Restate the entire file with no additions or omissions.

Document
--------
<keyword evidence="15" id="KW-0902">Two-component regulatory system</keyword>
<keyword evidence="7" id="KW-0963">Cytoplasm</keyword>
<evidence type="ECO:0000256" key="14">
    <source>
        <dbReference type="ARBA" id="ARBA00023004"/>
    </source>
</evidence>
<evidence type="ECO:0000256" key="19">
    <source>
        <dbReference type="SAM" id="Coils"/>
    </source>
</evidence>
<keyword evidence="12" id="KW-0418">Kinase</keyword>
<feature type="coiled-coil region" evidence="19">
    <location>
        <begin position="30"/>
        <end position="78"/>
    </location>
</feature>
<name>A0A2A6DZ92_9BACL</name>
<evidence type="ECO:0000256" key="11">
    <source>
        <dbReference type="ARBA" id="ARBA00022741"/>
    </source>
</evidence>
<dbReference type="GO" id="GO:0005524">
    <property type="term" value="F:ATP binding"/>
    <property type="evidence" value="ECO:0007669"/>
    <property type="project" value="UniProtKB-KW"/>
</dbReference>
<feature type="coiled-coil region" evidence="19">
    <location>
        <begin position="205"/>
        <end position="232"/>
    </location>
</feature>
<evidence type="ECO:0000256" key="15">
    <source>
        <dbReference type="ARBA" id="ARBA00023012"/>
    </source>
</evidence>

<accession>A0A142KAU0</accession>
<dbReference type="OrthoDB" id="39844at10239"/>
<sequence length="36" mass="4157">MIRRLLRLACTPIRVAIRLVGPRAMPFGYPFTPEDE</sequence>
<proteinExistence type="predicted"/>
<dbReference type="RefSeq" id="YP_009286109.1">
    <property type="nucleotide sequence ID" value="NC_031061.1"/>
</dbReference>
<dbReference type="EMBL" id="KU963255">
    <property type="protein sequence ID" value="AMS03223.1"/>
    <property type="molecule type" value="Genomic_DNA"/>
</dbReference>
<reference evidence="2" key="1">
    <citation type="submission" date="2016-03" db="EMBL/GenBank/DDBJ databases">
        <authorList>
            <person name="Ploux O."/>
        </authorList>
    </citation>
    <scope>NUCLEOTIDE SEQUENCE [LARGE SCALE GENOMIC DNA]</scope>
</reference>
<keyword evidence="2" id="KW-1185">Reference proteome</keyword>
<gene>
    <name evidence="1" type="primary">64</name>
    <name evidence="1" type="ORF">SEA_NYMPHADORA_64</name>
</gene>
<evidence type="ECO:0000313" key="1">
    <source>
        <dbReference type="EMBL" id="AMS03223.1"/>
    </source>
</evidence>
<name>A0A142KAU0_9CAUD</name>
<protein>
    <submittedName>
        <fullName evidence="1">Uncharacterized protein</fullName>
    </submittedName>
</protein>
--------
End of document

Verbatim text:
<keyword evidence="15" id="KW-0902">Two-component regulatory system</keyword>
<keyword evidence="7" id="KW-0963">Cytoplasm</keyword>
<evidence type="ECO:0000256" key="14">
    <source>
        <dbReference type="ARBA" id="ARBA00023004"/>
    </source>
</evidence>
<evidence type="ECO:0000256" key="19">
    <source>
        <dbReference type="SAM" id="Coils"/>
    </source>
</evidence>
<keyword evidence="12" id="KW-0418">Kinase</keyword>
<feature type="coiled-coil region" evidence="19">
    <location>
        <begin position="30"/>
        <end position="78"/>
    </location>
</feature>
<name>A0A2A6DZ92_9BACL</name>
<evidence type="ECO:0000256" key="11">
    <source>
        <dbReference type="ARBA" id="ARBA00022741"/>
    </source>
</evidence>
<dbReference type="GO" id="GO:0005524">
    <property type="term" value="F:ATP binding"/>
    <property type="evidence" value="ECO:0007669"/>
    <property type="project" value="UniProtKB-KW"/>
</dbReference>
<feature type="coiled-coil region" evidence="19">
    <location>
        <begin position="205"/>
        <end position="232"/>
    </location>
</feature>
<evidence type="ECO:0000256" key="15">
    <source>
        <dbReference type="ARBA" id="ARBA00023012"/>
    </source>
</evidence>

<accession>A0A142KAU0</accession>
<dbReference type="OrthoDB" id="39844at10239"/>
<sequence length="36" mass="4157">MIRRLLRLACTPIRVAIRLVGPRAMPFGYPFTPEDE</sequence>
<proteinExistence type="predicted"/>
<dbReference type="RefSeq" id="YP_009286109.1">
    <property type="nucleotide sequence ID" value="NC_031061.1"/>
</dbReference>
<dbReference type="EMBL" id="KU963255">
    <property type="protein sequence ID" value="AMS03223.1"/>
    <property type="molecule type" value="Genomic_DNA"/>
</dbReference>
<reference evidence="2" key="1">
    <citation type="submission" date="2016-03" db="EMBL/GenBank/DDBJ databases">
        <authorList>
            <person name="Ploux O."/>
        </authorList>
    </citation>
    <scope>NUCLEOTIDE SEQUENCE [LARGE SCALE GENOMIC DNA]</scope>
</reference>
<keyword evidence="2" id="KW-1185">Reference proteome</keyword>
<gene>
    <name evidence="1" type="primary">64</name>
    <name evidence="1" type="ORF">SEA_NYMPHADORA_64</name>
</gene>
<evidence type="ECO:0000313" key="1">
    <source>
        <dbReference type="EMBL" id="AMS03223.1"/>
    </source>
</evidence>
<name>A0A142KAU0_9CAUD</name>
<protein>
    <submittedName>
        <fullName evidence="1">Uncharacterized protein</fullName>
    </submittedName>
</protein>